Synopses & Reviews
Dr. King’s best-selling account of the civil rights movement in Birmingham during the spring and summer of 1963
In 1963, Birmingham, Alabama, was perhaps the most racially segregated city in the United States, but the campaign launched by Fred Shuttlesworth, Dr. Martin Luther King, Jr., and others demonstrated to the world the power of nonviolent direct action.
Often applauded as King’s most incisive and eloquent book, Why We Can’t Wait recounts the Birmingham campaign in vivid detail, while underscoring why 1963 was such a crucial year for the civil rights movement. King examines the history of the civil rights struggle and the tasks that future generations must accomplish to bring about full equality. The book also includes the extraordinary “Letter from Birmingham Jail,” which King wrote in April of 1963.
From the Trade Paperback edition.
Often applauded as King's most incisive and eloquent book, "Why We Can't Wait" recounts the Birmingham campaign in vivid detail, while underscoring why 1963 was such a crucial year for the civil rights movement. The book also includes the Letter from Birmingham Jail.
About the Author
Dr. Martin Luther King, Jr.
(1929–1968), Nobel Peace Prize laureate and architect of the nonviolent civil rights movement, was among the twentieth century’s most influential figures. One of the greatest orators in U.S. history, King is the author of several books, including Stride Toward Freedom: The Montgomery Story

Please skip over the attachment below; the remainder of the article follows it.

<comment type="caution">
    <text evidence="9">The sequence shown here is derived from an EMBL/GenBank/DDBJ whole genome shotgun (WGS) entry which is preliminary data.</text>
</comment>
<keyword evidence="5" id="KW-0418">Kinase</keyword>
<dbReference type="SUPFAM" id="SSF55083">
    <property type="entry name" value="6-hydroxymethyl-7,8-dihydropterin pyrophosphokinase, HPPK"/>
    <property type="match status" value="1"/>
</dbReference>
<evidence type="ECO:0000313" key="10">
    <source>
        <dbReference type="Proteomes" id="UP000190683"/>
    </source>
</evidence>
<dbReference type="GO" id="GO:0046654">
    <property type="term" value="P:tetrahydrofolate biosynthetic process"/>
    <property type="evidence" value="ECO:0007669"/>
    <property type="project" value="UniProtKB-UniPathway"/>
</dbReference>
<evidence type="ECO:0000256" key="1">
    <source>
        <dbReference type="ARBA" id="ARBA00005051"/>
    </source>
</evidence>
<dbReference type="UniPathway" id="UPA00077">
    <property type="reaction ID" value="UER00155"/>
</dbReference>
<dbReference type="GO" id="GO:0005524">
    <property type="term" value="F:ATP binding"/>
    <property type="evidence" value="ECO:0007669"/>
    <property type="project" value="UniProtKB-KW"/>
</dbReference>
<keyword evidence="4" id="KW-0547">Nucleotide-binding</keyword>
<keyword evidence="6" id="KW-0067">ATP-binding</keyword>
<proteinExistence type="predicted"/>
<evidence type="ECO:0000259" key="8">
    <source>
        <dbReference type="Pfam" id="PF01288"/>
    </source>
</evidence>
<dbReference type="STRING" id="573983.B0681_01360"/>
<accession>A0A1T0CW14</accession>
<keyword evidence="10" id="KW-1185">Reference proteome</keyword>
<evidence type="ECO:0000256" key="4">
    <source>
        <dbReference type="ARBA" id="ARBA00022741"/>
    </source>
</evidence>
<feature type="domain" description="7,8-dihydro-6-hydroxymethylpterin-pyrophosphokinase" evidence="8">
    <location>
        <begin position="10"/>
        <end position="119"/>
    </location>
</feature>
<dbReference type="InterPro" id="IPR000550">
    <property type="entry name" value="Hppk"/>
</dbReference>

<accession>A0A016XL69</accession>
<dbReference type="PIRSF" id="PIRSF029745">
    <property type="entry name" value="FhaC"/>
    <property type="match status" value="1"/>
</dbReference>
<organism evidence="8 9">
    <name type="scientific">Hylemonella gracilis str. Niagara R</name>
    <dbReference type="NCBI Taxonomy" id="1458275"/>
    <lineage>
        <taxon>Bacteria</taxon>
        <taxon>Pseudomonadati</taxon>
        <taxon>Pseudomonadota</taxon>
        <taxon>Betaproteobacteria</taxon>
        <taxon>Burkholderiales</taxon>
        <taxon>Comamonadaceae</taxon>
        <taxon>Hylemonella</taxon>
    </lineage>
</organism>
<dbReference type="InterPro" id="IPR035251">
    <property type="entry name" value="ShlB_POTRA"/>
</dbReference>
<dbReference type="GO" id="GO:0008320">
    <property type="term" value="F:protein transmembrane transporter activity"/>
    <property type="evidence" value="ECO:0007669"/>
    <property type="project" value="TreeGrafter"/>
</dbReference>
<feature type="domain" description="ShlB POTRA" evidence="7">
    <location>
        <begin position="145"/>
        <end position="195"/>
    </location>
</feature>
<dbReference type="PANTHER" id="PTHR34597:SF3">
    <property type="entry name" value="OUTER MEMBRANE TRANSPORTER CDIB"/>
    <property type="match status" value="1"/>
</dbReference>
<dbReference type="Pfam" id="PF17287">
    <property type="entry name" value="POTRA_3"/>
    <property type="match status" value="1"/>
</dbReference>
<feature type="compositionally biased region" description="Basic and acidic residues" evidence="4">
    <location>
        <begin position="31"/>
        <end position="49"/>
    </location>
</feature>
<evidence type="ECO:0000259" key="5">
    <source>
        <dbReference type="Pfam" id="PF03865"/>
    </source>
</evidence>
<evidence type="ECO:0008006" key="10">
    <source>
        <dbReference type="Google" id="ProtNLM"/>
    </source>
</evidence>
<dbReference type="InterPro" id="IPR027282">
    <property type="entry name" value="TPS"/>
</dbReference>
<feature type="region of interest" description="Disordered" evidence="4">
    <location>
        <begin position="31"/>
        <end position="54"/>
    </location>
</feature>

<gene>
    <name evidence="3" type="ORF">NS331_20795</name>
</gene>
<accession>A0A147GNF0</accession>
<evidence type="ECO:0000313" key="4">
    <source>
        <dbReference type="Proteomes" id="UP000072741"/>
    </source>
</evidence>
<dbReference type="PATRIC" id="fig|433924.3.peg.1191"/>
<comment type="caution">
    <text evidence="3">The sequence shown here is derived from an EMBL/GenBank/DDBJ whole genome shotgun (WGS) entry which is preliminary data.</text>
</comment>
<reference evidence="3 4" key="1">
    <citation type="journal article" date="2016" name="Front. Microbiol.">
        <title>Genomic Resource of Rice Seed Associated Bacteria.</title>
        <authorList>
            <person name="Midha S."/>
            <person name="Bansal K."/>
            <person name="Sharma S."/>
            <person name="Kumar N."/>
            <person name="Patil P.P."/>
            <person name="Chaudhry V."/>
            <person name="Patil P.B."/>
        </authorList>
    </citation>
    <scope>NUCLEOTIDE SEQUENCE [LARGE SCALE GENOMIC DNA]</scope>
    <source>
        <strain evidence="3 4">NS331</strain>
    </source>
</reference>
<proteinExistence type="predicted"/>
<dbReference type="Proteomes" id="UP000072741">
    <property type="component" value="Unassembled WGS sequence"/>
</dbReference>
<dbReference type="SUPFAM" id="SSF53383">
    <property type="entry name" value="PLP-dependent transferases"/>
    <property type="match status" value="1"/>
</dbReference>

(Beacon / 0069-4 / $14.00 pb), Where Do We Go from Here: Chaos or Community?
(Beacon / 0067-0 / $14.00 pb),
and The Trumpet of Conscience
(Beacon / 0071-7 / $22.00 hc).
His speeches, sermons, and writings are inspirational and timeless. King was assassinated in Memphis, Tennessee, on April 4, 1968.
Dorothy Cotton was the education director for the Southern Christian Leadership Conference and worked closely with Dr. King on teaching nonviolence and citizenship education.
Clayborne Carson, general editorial advisor to the King Legacy, is the founding director of the King Research and Education Institute at Stanford University.
Table of Contents
Introduction by Dorothy Cotton
1964 Introduction by Martin Luther King, Jr.
I The Negro Revolution—Why 1963?
II The Sword That Heals 21
III Bull Connor’s Birmingham 47
IV New Day in Birmingham 63
V Letter from Birmingham Jail 85
VI Black and White Together 111
VII The Summer of Our Discontent 129
VIII The Days to Come